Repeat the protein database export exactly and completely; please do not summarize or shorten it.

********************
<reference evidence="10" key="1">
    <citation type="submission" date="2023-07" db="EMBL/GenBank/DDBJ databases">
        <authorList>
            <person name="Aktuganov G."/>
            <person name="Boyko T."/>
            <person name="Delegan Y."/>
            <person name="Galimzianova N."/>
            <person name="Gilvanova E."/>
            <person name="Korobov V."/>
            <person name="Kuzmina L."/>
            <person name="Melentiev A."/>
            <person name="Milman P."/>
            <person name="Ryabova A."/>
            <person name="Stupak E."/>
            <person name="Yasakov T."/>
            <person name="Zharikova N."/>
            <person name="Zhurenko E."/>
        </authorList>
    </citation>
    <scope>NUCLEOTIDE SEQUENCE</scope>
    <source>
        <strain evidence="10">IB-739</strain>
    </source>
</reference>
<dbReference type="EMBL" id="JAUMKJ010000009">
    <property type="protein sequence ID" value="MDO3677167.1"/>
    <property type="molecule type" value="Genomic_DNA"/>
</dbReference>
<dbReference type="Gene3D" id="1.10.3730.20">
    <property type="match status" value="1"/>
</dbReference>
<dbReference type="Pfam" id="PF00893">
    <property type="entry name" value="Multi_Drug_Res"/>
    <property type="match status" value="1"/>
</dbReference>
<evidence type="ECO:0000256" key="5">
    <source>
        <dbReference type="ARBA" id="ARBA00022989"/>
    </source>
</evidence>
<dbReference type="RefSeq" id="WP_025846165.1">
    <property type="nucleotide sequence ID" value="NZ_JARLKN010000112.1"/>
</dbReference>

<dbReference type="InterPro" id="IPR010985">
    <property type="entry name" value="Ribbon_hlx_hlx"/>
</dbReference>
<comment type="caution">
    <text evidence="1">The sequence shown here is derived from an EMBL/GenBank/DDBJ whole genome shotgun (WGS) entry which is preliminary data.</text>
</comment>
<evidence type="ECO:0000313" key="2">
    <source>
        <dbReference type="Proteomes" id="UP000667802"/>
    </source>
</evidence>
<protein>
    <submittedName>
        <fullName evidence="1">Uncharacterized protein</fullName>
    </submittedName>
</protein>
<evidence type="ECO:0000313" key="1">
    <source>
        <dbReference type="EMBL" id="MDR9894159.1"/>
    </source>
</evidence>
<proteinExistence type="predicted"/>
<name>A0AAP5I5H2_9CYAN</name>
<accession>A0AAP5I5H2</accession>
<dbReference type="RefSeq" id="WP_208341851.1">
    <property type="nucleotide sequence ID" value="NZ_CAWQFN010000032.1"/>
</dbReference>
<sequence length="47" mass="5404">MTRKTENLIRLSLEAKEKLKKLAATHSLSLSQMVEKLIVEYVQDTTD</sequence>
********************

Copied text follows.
<reference evidence="10" key="1">
    <citation type="submission" date="2023-07" db="EMBL/GenBank/DDBJ databases">
        <authorList>
            <person name="Aktuganov G."/>
            <person name="Boyko T."/>
            <person name="Delegan Y."/>
            <person name="Galimzianova N."/>
            <person name="Gilvanova E."/>
            <person name="Korobov V."/>
            <person name="Kuzmina L."/>
            <person name="Melentiev A."/>
            <person name="Milman P."/>
            <person name="Ryabova A."/>
            <person name="Stupak E."/>
            <person name="Yasakov T."/>
            <person name="Zharikova N."/>
            <person name="Zhurenko E."/>
        </authorList>
    </citation>
    <scope>NUCLEOTIDE SEQUENCE</scope>
    <source>
        <strain evidence="10">IB-739</strain>
    </source>
</reference>
<dbReference type="EMBL" id="JAUMKJ010000009">
    <property type="protein sequence ID" value="MDO3677167.1"/>
    <property type="molecule type" value="Genomic_DNA"/>
</dbReference>
<dbReference type="Gene3D" id="1.10.3730.20">
    <property type="match status" value="1"/>
</dbReference>
<dbReference type="Pfam" id="PF00893">
    <property type="entry name" value="Multi_Drug_Res"/>
    <property type="match status" value="1"/>
</dbReference>
<evidence type="ECO:0000256" key="5">
    <source>
        <dbReference type="ARBA" id="ARBA00022989"/>
    </source>
</evidence>
<dbReference type="RefSeq" id="WP_025846165.1">
    <property type="nucleotide sequence ID" value="NZ_JARLKN010000112.1"/>
</dbReference>

<dbReference type="InterPro" id="IPR010985">
    <property type="entry name" value="Ribbon_hlx_hlx"/>
</dbReference>
<comment type="caution">
    <text evidence="1">The sequence shown here is derived from an EMBL/GenBank/DDBJ whole genome shotgun (WGS) entry which is preliminary data.</text>
</comment>
<evidence type="ECO:0000313" key="2">
    <source>
        <dbReference type="Proteomes" id="UP000667802"/>
    </source>
</evidence>
<protein>
    <submittedName>
        <fullName evidence="1">Uncharacterized protein</fullName>
    </submittedName>
</protein>
<evidence type="ECO:0000313" key="1">
    <source>
        <dbReference type="EMBL" id="MDR9894159.1"/>
    </source>
</evidence>
<proteinExistence type="predicted"/>
<name>A0AAP5I5H2_9CYAN</name>
<accession>A0AAP5I5H2</accession>
<dbReference type="RefSeq" id="WP_208341851.1">
    <property type="nucleotide sequence ID" value="NZ_CAWQFN010000032.1"/>
</dbReference>
<sequence length="47" mass="5404">MTRKTENLIRLSLEAKEKLKKLAATHSLSLSQMVEKLIVEYVQDTTD</sequence>